SE-0212 — Compiler Version Directive


(Ted Kremenek) #1

The review of SE-0212 — Compiler Version Directive begins now and runs through May 7, 2018.

The proposal is available here:

https://github.com/apple/swift-evolution/blob/master/proposals/0212-compiler-version-directive.md

Reviews are an important part of the Swift evolution process. All review feedback should be either on this forum thread or, if you would like to keep your feedback private, directly to the review manager (via email or direct message in the Swift forums).

What goes into a review of a proposal?

The goal of the review process is to improve the proposal under review through constructive criticism and, eventually, determine the direction of Swift.

When reviewing a proposal, here are some questions to consider:

  • What is your evaluation of the proposal?

  • Is the problem being addressed significant enough to warrant a change to Swift?

  • Does this proposal fit well with the feel and direction of Swift?

  • If you have used other languages or libraries with a similar feature, how do you feel that this proposal compares to those?

  • How much effort did you put into your review? A glance, a quick reading, or an in-depth study?

Thanks,

Ted Kremenek
Review Manager


[Accepted] SE-0212: Compiler Version Directive
(Cal Stephens) #2

I see the theoretical benefit of this new directive. Since it’s purely additive, it seems like a reasonable addition.

Is there any specific example that’s been cited where this would be useful in practice (perhaps from the pitch thread)? I can’t think of any real-world use case where I’d need to know more than just the swift version.


(David Hart) #3

Here’s a an example from the wild (PromiseKit):

that could be simplified to:

#if compiler(>=4.2)

And those conditionals will continue to grow more complicate as more language compatibility modes are introduced.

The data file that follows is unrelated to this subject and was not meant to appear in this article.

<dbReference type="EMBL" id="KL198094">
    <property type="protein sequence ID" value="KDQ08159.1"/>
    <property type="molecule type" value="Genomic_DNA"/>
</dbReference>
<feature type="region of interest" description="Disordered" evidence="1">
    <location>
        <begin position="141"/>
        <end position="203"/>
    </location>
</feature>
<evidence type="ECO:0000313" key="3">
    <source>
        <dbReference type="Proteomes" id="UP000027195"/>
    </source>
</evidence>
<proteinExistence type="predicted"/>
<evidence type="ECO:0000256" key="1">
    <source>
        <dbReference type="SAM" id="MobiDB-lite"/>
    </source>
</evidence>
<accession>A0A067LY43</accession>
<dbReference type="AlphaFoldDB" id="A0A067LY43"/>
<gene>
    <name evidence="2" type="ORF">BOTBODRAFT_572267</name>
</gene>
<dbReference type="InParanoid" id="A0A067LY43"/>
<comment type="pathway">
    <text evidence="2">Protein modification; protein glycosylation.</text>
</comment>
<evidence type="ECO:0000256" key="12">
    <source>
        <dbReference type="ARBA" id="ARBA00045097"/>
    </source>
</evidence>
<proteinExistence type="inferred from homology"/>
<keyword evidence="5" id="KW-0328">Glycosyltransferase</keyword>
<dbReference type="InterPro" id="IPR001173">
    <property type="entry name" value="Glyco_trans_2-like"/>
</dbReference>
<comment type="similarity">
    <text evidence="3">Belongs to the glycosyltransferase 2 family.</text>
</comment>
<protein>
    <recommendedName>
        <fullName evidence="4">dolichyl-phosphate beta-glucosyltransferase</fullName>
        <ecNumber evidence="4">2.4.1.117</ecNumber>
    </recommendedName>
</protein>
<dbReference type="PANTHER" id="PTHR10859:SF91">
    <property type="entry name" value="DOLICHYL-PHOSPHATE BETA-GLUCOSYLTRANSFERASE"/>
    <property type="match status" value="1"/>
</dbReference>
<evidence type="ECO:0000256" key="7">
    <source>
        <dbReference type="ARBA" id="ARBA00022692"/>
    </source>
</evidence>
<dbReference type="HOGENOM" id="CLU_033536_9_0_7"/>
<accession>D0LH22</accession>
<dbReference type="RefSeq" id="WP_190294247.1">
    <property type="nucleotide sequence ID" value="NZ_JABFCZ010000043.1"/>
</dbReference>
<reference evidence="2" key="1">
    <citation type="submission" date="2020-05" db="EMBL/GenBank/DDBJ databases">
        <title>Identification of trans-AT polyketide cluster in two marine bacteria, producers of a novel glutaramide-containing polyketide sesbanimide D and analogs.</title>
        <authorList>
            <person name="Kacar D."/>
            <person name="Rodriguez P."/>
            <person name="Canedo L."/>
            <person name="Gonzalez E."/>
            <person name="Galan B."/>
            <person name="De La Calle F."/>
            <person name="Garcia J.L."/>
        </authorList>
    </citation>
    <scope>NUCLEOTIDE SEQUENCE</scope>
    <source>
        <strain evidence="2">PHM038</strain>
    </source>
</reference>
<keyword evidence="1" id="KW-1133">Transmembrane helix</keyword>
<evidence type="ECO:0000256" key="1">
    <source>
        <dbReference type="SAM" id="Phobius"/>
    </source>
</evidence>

(Félix Fischer) #5

+1 to this proposal.


I think there’s a typo worth mentioning;

It creates an exponential growth in the number of Swift versions for each new compatibility version.

I’m pretty sure it’s quadratic, not exponential. Let N be the number of Swift versions available for compatibility. N is roughly equivalent to the numbers of compiler versions provided. Then, we have:

  • For each compiler version i:
    • For each available language version j <= i:
      Implement compatibility for version j.

Since both loops are bounded by N in size, you have O(N^2) implementations being supported across all compiler versions being provided.


(David Hart) #6

You’re correct. I’ve made the change (and fixed other typos) in the proposal.


(Jordan Rose) #7

I’m in favor of this but as belatedly noted in the pitch thread we still need to use “4.1.50” (or similar) as the language version for -swift-version 4 in the Swift 4.2 compiler…so that 4.1 compilers can distinguish between Swift 4.1.x and Swift 4.2-in-4-mode! If you need to be compatible with a 4.0 or 4.1 compiler, you have to keep using #if swift a little longer.


(Ted Kremenek) #8

@hartbit : Can you incorporate this revision into the proposal? Otherwise, the proposal is going to be accepted as is.


(Ted Kremenek) #9

Proposal Accepted

SE-0212 has been accepted, with the following minor amendment mentioned by @jrose:

Thanks for everyone who participated in this review!